By Efosa Ojomo
Efosa Ojomo is a senior research fellow at the Clayton Christensen Institute for Disruptive Innovation. His work has been published in the Harvard Business Review, the Guardian, Quartz, CNBCAfrica, and the Emerging Markets Business Review. He earned a BS in Engineering from Vanderbilt University and an MBA from the Harvard Business School. Follow him on Twitter @EfosaOjomo
At the 2015 Quartz Africa Innovators Summit in Nairobi, one of Kenya’s best known tech investors and activists, Ory Okolloh, spoke about how entrepreneurship was being promoted to the point of being fetishized in Africa. Referring to the lack of basic infrastructure and weak governance, she famously said, “You can’t “entrepreneur” around bad leadership, we can’t “entrepreneur” around bad policy.”
That sentiment was widely hailed at the time and since then and has become quite popular. But what if sentiments like that inadvertently delay progress by causing us to demand “rich-country institutions” that just can’t work? Or more importantly, what if it actually blinds us from seeing the critical role entrepreneurship plays in helping Africa overcome bad leadership?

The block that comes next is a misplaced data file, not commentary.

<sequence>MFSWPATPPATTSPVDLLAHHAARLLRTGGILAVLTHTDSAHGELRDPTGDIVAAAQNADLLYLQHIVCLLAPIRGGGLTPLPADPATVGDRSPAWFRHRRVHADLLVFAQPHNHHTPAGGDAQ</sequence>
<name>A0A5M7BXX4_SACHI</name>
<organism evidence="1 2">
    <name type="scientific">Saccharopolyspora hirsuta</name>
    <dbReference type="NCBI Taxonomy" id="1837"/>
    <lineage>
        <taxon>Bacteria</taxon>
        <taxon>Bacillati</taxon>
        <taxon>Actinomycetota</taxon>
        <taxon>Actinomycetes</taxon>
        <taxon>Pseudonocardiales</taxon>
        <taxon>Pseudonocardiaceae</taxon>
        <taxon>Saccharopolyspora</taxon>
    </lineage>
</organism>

Rankings such as, World Governance Indicators, Corruption Perception Index, and the Global Competitiveness Report do a great job in contrasting the many failings of African governments with the successes of rich-country governments.
But they don’t tell the whole story. Consider this. In addition to being severely debt burdened, African governments have very limited funds to spend on their citizens; the average expenditure African national governments spent per citizen in 2017 was around $740. DR Congo, Central African Republic, and Burundi spent $39, $57, and $65 per citizen respectively. Contrast that with Norway, Denmark, and Sweden that spent $36,871, $30,415, and $27,000 per citizen respectively.